DGES glaciologists join colleagues to showcase Vanishing Glaciers of Everest at Royal Society Exhibition

ABERYSTWYTH University glaciologists from the Department of Geography and Earth Science joined colleagues from the Universities of Sheffield, Leeds, Northumbria and Hertfordshire to showcase their research at the Royal Society’s 2015 Summer Science Exhibition in London, 30 June – 5 July.

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Nuptse with its avalanche-prone hanging glaciers that feed the Khumbu Glacier as it flows off Mount Everest.

The team has built an exhibit that focuses on how the glaciers around the world’s highest mountain (Mt. Everest, 8848m), are rapidly shrinking.

Through the usage of photographs and video footage from expeditions to the Khumbu, Imja, Lhotse and Ngozumpa Glaciers in Nepal, combined with hands-on experiments using blocks of ice and 3-D models, the team explained how glaciers in the Himalaya are responding to climate change and why this is important for humanity.

The 16-strong team includes a mix of academic staff, postgraduates and mountaineers, all of whom share an interest in the state and fate of glaciers in the Himalaya. Leading the team was Dr Ann Rowan of Sheffield University, formerly a post-doctoral research fellow funded by C3W at Aberystwyth.

She was joined by Professor Neil Glasser, Professor Michael Hambrey, Dr Tristram Irvine-Fynn and Morgan Gibson from AU’s Centre for Glaciology. Other team members with a Centre for Glaciology connection are: Dr Duncan Quincey (former PhD student and Lecturer), Owen King (former Master’s student), both now at the University of Leeds, and Dr Matt Westoby (former PhD student) from Northumbria University.

Also with the team was David Breashears from Glacierworks, a renowned American mountaineer and filmmaker who has attained the summit of Everest four times, and Mollie Hughes, one of the youngest British climbers to reach the top of the world.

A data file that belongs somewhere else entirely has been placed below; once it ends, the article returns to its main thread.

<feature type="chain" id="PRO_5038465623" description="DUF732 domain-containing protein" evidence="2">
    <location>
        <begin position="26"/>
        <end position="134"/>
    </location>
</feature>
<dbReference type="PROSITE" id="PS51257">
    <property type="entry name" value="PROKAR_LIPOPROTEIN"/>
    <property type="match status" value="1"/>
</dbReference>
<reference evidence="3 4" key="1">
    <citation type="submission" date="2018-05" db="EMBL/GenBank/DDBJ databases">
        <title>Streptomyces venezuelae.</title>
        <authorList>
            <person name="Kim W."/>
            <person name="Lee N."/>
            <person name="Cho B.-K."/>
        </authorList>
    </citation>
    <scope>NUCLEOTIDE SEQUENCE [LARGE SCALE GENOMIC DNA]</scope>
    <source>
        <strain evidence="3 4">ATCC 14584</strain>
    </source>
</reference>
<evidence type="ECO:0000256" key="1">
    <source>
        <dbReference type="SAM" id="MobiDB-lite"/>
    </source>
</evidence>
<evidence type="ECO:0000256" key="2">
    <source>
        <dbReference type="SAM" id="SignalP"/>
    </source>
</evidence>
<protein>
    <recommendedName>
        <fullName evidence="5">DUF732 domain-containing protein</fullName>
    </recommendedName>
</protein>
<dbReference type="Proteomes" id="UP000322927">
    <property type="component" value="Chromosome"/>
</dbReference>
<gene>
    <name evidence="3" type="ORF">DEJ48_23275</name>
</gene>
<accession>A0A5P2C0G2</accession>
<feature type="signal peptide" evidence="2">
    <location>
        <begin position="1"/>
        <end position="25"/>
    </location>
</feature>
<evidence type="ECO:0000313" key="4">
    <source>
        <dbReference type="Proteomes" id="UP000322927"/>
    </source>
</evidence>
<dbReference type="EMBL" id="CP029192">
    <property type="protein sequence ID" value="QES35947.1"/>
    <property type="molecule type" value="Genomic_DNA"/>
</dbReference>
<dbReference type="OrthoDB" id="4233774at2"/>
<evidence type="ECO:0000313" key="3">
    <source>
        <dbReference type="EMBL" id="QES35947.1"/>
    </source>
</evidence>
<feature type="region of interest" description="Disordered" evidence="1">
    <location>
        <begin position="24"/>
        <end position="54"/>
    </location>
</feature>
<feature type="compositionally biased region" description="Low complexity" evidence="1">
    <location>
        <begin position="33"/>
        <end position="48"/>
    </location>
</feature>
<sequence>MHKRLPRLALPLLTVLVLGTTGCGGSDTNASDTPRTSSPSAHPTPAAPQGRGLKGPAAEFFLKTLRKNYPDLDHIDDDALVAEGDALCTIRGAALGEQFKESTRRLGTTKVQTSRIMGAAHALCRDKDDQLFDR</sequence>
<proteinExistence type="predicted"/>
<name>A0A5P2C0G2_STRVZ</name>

Professor Hambrey commented:

“Our fieldwork on the Khumbu Glacier 12 years ago, followed up by further fieldwork by our postgraduates, and combined with analysis of satellite imagery, has clearly demonstrated that this glacier and its neighbours are wasting away rapidly. This is taking place in a way that allows potentially dangerous glacial lakes to form. Also, the recent earthquakes have highlighted how vulnerable the people of Nepal are to landslides. Himalayan glaciers provide water to 1.3 billion people in Asia, so are a vital, but diminishing resource. We want to find out why these glaciers are changing so rapidly in response to climatic warming, and obtain better data so we can predict changes more accurately.”

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Mount Everest (left) and Nuptse tower above Khumbu Glacier, where Aberystwyth glaciologists have been working.

The team has produced a short video, featuring Neil Glasser, Tris Irvine-Fynn and Morgan Gibson on YouTube, to explain the purpose of the research – published by the Royal Society.

Also, a series of around 100 photographs and explanations of glaciers around Mt Everest have been placed on the educational website ‘Glaciers Online‘.

Sponsorship of the exhibit was provided by the Natural Environment Research Council, the Climate Change Consortium of Wales, the Quaternary Research Association and the five Universities involved.

The Royal Society Summer Science Exhibition is a week-long science festival which features 22 exhibits from the forefront of British innovation.